Omar Quintanilla, 2B, Rockies: He's playing every day, and he's hitting .400 on the season. He hit .319 at Triple-A last year and was hitting .329 in the minors this year. No power or speed to speak of, but he'll hit for a decent average and won't hurt you at the middle-infield spot in NL-only leagues.

Jody Gerut, OF, Padres: The Padres released Jim Edmonds and recalled Gerut rather than Chase Headley. Headley is still the long-term solution to the Padres' woes, but in the meantime, Gerut can make a case for playing time in center or left field. He really only needs to beat out Callix Crabbe (hitting .196) and Paul McAnulty (.200) in order to have a bit of value.

Freddie Bynum, SS, Orioles: Just called up, he's going to be the starting shortstop for Baltimore. A little bit of speed and not much else, but he hit .350 in six rehab games at Double-A. AL-only folks will find him semi-useful. Kind of like me.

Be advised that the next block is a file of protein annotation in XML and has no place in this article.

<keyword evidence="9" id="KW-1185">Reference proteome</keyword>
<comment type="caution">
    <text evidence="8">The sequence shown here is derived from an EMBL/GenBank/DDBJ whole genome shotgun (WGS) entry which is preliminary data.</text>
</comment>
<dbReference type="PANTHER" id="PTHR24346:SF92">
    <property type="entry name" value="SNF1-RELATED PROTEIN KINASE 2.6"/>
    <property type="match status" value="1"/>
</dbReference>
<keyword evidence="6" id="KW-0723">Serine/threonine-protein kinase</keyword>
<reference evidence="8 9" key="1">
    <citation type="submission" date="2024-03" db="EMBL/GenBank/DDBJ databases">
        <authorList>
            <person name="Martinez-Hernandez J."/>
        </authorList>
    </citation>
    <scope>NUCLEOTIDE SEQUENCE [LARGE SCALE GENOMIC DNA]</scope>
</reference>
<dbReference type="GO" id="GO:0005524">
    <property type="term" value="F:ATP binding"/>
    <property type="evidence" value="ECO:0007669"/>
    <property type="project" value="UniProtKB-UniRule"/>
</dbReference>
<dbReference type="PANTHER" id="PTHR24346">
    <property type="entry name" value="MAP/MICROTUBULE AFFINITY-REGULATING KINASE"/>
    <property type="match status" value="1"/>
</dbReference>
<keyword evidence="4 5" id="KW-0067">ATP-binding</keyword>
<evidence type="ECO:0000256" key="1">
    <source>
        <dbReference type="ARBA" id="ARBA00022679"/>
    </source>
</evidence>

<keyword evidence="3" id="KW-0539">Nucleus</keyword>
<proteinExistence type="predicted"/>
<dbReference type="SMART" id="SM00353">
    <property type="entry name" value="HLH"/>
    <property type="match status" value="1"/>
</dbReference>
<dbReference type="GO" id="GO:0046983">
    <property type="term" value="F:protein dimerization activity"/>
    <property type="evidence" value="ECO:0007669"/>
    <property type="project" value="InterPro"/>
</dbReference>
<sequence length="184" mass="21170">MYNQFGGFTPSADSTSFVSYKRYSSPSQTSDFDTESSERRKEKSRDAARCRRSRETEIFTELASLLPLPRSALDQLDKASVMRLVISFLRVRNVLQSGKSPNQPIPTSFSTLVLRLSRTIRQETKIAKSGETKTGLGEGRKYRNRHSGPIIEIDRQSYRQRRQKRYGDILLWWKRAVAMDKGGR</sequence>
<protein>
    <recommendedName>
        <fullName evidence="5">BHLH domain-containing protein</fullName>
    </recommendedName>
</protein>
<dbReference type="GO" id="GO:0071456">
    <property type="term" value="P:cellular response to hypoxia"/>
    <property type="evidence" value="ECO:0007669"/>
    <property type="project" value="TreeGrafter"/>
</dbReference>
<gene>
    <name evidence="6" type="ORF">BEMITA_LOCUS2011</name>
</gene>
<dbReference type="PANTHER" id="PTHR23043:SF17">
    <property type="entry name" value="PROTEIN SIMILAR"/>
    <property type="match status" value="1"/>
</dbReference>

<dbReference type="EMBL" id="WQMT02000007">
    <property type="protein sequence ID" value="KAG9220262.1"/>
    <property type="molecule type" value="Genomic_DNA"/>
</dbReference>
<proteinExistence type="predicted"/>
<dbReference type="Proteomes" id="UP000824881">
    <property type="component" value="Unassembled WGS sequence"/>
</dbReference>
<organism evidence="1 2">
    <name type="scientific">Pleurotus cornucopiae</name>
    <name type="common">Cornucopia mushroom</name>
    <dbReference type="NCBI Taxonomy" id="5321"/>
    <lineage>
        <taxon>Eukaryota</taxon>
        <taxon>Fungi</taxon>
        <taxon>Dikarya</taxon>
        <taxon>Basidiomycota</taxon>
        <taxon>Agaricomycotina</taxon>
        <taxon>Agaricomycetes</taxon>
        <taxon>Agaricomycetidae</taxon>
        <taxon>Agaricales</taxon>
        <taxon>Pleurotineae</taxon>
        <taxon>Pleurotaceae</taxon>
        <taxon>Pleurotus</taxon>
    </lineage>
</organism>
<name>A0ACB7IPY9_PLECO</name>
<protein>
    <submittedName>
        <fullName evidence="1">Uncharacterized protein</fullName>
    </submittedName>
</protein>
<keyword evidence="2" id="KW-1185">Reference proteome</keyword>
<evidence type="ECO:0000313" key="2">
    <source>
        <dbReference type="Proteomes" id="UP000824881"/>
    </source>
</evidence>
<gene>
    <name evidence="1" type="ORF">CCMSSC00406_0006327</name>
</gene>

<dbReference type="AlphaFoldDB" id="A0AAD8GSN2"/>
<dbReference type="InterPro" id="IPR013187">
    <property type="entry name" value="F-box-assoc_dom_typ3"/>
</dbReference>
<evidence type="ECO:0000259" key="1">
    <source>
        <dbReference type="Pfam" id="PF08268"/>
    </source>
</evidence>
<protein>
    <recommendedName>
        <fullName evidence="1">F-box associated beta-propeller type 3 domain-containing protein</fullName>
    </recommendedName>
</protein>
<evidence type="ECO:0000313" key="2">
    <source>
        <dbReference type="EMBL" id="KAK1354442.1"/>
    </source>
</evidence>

Ben Francisco, OF, Indians: Just called up, he hit .274 with three home runs and 12 RBIs in a cup of coffee with the Tribe last year. Again, AL-only only.

Matthew Berry -- The Talented Mr. Roto -- is ESPN's senior director of fantasy. He was just as surprised as you to find out it's a real job. He is a multiple award winner from the Fantasy Sports Writers Association, including a Writer of the Year award. He has been playing fantasy sports for more than 20 years, writing about it professionally for more than 10. He currently appears on or in ESPN, ESPN2, ESPNEWS, ESPN the Magazine, ESPN.com, ESPN Mobile TV and, as soon as he learns to say "ground-ball/fly-ball ratio" in Spanish, ESPN Deportes.

Catch Matthew and Stephania Bell on the Baseball Tonight Fantasy Minute Monday-Saturday.

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• Senior Fantasy analyst for ESPN
• Member, FSWA and FSTA Halls of Fame
• Best-selling author of "Fantasy Life"